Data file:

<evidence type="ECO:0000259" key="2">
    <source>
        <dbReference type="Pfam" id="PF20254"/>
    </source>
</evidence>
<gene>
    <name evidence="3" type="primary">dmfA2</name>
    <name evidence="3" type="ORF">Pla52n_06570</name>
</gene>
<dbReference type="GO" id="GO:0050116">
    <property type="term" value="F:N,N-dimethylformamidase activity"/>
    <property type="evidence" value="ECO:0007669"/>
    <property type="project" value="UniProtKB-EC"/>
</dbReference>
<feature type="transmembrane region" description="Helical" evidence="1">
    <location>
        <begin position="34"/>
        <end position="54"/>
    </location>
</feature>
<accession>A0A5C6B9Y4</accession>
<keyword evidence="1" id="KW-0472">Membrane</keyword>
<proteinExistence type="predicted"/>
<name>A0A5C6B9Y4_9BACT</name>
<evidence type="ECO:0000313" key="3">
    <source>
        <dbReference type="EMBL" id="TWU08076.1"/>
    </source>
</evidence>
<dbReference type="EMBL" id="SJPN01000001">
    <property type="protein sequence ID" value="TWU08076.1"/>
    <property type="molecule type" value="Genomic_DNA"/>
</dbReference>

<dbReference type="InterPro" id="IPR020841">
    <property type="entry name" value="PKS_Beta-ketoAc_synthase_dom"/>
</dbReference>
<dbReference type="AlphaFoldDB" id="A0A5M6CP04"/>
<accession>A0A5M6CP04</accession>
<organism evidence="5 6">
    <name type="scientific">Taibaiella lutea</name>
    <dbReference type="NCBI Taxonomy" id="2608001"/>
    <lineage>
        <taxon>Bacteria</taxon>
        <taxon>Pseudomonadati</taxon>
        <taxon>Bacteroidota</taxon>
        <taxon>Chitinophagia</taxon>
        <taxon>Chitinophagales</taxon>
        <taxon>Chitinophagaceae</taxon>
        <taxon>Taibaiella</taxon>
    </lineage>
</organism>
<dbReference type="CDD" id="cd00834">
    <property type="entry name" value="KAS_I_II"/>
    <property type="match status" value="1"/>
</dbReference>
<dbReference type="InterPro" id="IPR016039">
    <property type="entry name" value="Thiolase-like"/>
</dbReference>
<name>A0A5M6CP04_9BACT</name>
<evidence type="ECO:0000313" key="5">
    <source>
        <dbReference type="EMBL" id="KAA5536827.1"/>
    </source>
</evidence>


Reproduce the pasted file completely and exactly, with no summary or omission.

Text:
<evidence type="ECO:0000259" key="2">
    <source>
        <dbReference type="Pfam" id="PF20254"/>
    </source>
</evidence>
<gene>
    <name evidence="3" type="primary">dmfA2</name>
    <name evidence="3" type="ORF">Pla52n_06570</name>
</gene>
<dbReference type="GO" id="GO:0050116">
    <property type="term" value="F:N,N-dimethylformamidase activity"/>
    <property type="evidence" value="ECO:0007669"/>
    <property type="project" value="UniProtKB-EC"/>
</dbReference>
<feature type="transmembrane region" description="Helical" evidence="1">
    <location>
        <begin position="34"/>
        <end position="54"/>
    </location>
</feature>
<accession>A0A5C6B9Y4</accession>
<keyword evidence="1" id="KW-0472">Membrane</keyword>
<proteinExistence type="predicted"/>
<name>A0A5C6B9Y4_9BACT</name>
<evidence type="ECO:0000313" key="3">
    <source>
        <dbReference type="EMBL" id="TWU08076.1"/>
    </source>
</evidence>
<dbReference type="EMBL" id="SJPN01000001">
    <property type="protein sequence ID" value="TWU08076.1"/>
    <property type="molecule type" value="Genomic_DNA"/>
</dbReference>

<dbReference type="InterPro" id="IPR020841">
    <property type="entry name" value="PKS_Beta-ketoAc_synthase_dom"/>
</dbReference>
<dbReference type="AlphaFoldDB" id="A0A5M6CP04"/>
<accession>A0A5M6CP04</accession>
<organism evidence="5 6">
    <name type="scientific">Taibaiella lutea</name>
    <dbReference type="NCBI Taxonomy" id="2608001"/>
    <lineage>
        <taxon>Bacteria</taxon>
        <taxon>Pseudomonadati</taxon>
        <taxon>Bacteroidota</taxon>
        <taxon>Chitinophagia</taxon>
        <taxon>Chitinophagales</taxon>
        <taxon>Chitinophagaceae</taxon>
        <taxon>Taibaiella</taxon>
    </lineage>
</organism>
<dbReference type="CDD" id="cd00834">
    <property type="entry name" value="KAS_I_II"/>
    <property type="match status" value="1"/>
</dbReference>
<dbReference type="InterPro" id="IPR016039">
    <property type="entry name" value="Thiolase-like"/>
</dbReference>
<name>A0A5M6CP04_9BACT</name>
<evidence type="ECO:0000313" key="5">
    <source>
        <dbReference type="EMBL" id="KAA5536827.1"/>
    </source>
</evidence>